In my old Masque of Red Death campaign, I had a physician/mage villain who produced undead viruses. He combined the late 19th Century discoveries with magic and managed to replicate the undeath onto the microorganisms. These viruses killed other viruses and bacteria, rose them as undead, then spread over the host’s body draining life force out of it. I don’t see why you couldn’t have ‘elemental subtype viruses / bacteria’ that’d enhance healing.
The chief problem here is, I don’t think anyone on Athas realises bacteria or viruses exist. As such, this kind of healing would be more of a ‘condition’ than a method. You’re either lucky enough to get infected or not; it’s not like anyone can get you infected on purpose. Or, if there’s a known way of getting that sort of infection, it’d reap an exorbitant price.
I think Rolemaster shows the biggest weakness of this approach: The crunch threatens to bring the game down to a halt Also, I’d be very cautious about stressing the random elements of combat. My experiences with such mechanics were comedic and frustrating in equal measure. At times, combat was a contest of ‘who rolls less natural 1s’ - which made us feel like we’re extras in a game of dice reality show.
Personally, I like the Warhammer Fantasy Role-Play approach: When you go below 0 HP, you roll on a critical injury table. It’s modified by the amount of negative HP you sustained (how far below 0 you dropped). It replaces the ‘regular’ death mechanics where you roll to save after dropping below 0 HP.
The result can be anything from a mild concussion to losing limbs, to slow bleed-out to instant death. The only way to die is through the critical injury roll… Which means you can end up with a crippled character who just refuses to die, but who becomes unfit for adventuring.
I think that’s because most people don’t know how to use it right. No offense intended.
I’ll brag on my GM a little bit, but when using his custom approach, it didn’t slow the game down at all… despite the fact that my character referenced the Sweeps and Throws, Strikes and Kicks, Blunt, Slashing, Ice, and Cold damage/critical tables for offense, and Light Armor for defense. Not to mention that you can shift your Combat Value between Attack and Defense from round to round.
In fact I think it ran faster than D&D combat… My GM was a 50%+ combat type GM back then, so that’s really saying something.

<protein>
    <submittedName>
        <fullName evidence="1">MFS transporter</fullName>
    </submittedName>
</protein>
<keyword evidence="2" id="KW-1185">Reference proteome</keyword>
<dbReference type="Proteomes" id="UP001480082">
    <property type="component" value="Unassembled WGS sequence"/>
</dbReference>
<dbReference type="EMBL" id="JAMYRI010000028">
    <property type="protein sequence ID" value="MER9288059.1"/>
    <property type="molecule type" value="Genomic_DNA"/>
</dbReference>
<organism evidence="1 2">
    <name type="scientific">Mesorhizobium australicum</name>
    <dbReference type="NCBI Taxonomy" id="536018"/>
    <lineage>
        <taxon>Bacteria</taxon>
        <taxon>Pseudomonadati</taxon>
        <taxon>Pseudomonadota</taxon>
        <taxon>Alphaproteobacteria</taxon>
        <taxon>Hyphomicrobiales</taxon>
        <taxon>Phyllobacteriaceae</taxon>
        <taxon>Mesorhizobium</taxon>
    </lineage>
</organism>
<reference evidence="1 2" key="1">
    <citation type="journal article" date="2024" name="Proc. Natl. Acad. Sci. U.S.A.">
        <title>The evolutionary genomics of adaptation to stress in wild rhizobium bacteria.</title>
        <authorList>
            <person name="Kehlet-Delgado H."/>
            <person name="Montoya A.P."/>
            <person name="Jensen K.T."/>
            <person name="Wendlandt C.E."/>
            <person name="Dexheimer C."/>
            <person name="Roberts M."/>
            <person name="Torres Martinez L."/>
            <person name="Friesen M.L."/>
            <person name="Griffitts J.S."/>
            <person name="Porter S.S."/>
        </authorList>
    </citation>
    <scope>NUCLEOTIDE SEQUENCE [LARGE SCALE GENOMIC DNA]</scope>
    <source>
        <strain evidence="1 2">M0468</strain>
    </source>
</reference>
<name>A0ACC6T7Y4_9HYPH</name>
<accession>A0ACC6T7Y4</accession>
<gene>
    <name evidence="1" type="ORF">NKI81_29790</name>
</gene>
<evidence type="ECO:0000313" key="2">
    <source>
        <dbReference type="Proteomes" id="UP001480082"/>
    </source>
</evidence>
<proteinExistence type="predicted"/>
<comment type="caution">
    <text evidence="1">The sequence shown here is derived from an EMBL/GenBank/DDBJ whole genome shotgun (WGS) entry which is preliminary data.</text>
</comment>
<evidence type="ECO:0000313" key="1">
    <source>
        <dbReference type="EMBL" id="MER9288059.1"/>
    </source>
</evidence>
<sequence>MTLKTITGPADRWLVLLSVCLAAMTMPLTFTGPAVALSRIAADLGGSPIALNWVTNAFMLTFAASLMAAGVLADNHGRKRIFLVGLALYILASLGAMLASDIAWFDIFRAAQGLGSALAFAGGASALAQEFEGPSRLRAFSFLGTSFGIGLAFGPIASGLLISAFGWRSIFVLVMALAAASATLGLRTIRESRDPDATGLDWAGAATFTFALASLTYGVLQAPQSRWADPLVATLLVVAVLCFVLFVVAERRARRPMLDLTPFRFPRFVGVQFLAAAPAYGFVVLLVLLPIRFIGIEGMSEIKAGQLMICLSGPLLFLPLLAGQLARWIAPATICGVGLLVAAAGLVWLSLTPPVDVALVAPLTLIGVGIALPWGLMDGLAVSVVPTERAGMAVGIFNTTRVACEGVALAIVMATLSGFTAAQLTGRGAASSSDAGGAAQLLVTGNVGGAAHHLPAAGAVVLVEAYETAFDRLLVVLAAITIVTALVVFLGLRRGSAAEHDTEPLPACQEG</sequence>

None taken. I used to run relatively smooth MERP games myself, back when I was younger and more healthy. I was the only GM in my town who could pull it off (that I know of). Most others MERP games were… Traumatic. Which is why I wouldn’t recommend it to others - it takes some dedication to make it work.
Also, I don’t think I’d be able to pull it off in my current condition. 3e. is probably the top of my ability, and I’m growing to really appreciate the 5e. for its fun and simplicity.
@Sysane - Great resource - thank you for sharing!
And yet it’s not Saka but Sa-shaw. Agis is indeed similar to Aegis.
His pronunciation is off.
Many a proper name have historical pronunciations, sometimes based on other languages than English, meaning the name is a loan word, or loan name.
I PMed Troy Denning with the examples and he confirmed that the audio artist’s way is not how he would have done it.
Darn that muddies the waters for me. I was hoping for a definitive pronunciation and assumed since the audiobooks are officially licensed that would be my answer. Now I find out Denning himself would have said it another way. Arrrrrgg. 25+ years and this still crops up.
I swear it’s the geek argument that just won’t die.
Thanks for the info though Pennarin. Despite my complaints I’d rather an uncomfortable truth to a comfortable lie.
This would be great if Denning ever had more of a continued presence. With his current care level, it means nothing. If you get him nostalgic, like explaining his OG concept of silt, that’s one thing. But he seems to have no care to revisit Athas proper.
Denning has the memory of a goldfish. He can’t remember one damned thing about what he wrote about Dark Sun or what he was thinking at the time.
Do you ever feel that when we ask Brown or Denning about Dark Sun specifics that it is like convention goers asking William Shatner or Leonard Nimoy about the minutiae of the Star Trek universe?
Not a perfect analog, I know, but to be fair, for them this was probably just one of many projects and over the history of the product there were many fingers in the pie.